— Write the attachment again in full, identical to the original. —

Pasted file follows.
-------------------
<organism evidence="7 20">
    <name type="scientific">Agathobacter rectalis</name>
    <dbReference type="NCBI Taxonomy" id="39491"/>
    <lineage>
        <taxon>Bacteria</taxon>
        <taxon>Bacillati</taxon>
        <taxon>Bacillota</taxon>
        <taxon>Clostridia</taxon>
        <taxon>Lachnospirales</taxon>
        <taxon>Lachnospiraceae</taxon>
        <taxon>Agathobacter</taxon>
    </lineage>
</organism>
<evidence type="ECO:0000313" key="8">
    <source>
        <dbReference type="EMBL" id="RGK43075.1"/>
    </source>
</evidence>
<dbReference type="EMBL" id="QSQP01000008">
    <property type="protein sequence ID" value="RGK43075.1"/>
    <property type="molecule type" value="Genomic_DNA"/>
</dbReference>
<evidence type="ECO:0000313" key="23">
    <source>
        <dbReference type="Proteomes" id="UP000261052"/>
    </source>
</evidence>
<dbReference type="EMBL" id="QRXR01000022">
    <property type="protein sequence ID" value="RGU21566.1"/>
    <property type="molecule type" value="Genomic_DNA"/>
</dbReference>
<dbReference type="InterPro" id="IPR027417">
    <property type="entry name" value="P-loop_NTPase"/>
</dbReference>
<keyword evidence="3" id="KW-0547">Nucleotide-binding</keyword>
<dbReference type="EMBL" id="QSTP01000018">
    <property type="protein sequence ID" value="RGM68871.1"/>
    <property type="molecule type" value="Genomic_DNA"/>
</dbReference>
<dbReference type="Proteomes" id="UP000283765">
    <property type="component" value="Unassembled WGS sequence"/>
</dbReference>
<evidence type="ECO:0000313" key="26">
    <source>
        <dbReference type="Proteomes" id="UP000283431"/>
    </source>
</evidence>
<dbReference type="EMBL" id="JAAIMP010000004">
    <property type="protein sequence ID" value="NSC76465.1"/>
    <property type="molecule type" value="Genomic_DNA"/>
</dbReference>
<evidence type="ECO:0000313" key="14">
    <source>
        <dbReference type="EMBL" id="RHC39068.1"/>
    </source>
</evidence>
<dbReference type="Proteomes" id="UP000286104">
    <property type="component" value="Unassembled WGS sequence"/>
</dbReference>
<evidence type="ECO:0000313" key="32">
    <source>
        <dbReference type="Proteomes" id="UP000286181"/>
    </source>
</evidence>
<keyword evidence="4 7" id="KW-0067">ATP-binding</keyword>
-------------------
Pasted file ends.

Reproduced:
<organism evidence="7 20">
    <name type="scientific">Agathobacter rectalis</name>
    <dbReference type="NCBI Taxonomy" id="39491"/>
    <lineage>
        <taxon>Bacteria</taxon>
        <taxon>Bacillati</taxon>
        <taxon>Bacillota</taxon>
        <taxon>Clostridia</taxon>
        <taxon>Lachnospirales</taxon>
        <taxon>Lachnospiraceae</taxon>
        <taxon>Agathobacter</taxon>
    </lineage>
</organism>
<evidence type="ECO:0000313" key="8">
    <source>
        <dbReference type="EMBL" id="RGK43075.1"/>
    </source>
</evidence>
<dbReference type="EMBL" id="QSQP01000008">
    <property type="protein sequence ID" value="RGK43075.1"/>
    <property type="molecule type" value="Genomic_DNA"/>
</dbReference>
<evidence type="ECO:0000313" key="23">
    <source>
        <dbReference type="Proteomes" id="UP000261052"/>
    </source>
</evidence>
<dbReference type="EMBL" id="QRXR01000022">
    <property type="protein sequence ID" value="RGU21566.1"/>
    <property type="molecule type" value="Genomic_DNA"/>
</dbReference>
<dbReference type="InterPro" id="IPR027417">
    <property type="entry name" value="P-loop_NTPase"/>
</dbReference>
<keyword evidence="3" id="KW-0547">Nucleotide-binding</keyword>
<dbReference type="EMBL" id="QSTP01000018">
    <property type="protein sequence ID" value="RGM68871.1"/>
    <property type="molecule type" value="Genomic_DNA"/>
</dbReference>
<dbReference type="Proteomes" id="UP000283765">
    <property type="component" value="Unassembled WGS sequence"/>
</dbReference>
<evidence type="ECO:0000313" key="26">
    <source>
        <dbReference type="Proteomes" id="UP000283431"/>
    </source>
</evidence>
<dbReference type="EMBL" id="JAAIMP010000004">
    <property type="protein sequence ID" value="NSC76465.1"/>
    <property type="molecule type" value="Genomic_DNA"/>
</dbReference>
<evidence type="ECO:0000313" key="14">
    <source>
        <dbReference type="EMBL" id="RHC39068.1"/>
    </source>
</evidence>
<dbReference type="Proteomes" id="UP000286104">
    <property type="component" value="Unassembled WGS sequence"/>
</dbReference>
<evidence type="ECO:0000313" key="32">
    <source>
        <dbReference type="Proteomes" id="UP000286181"/>
    </source>
</evidence>
<keyword evidence="4 7" id="KW-0067">ATP-binding</keyword>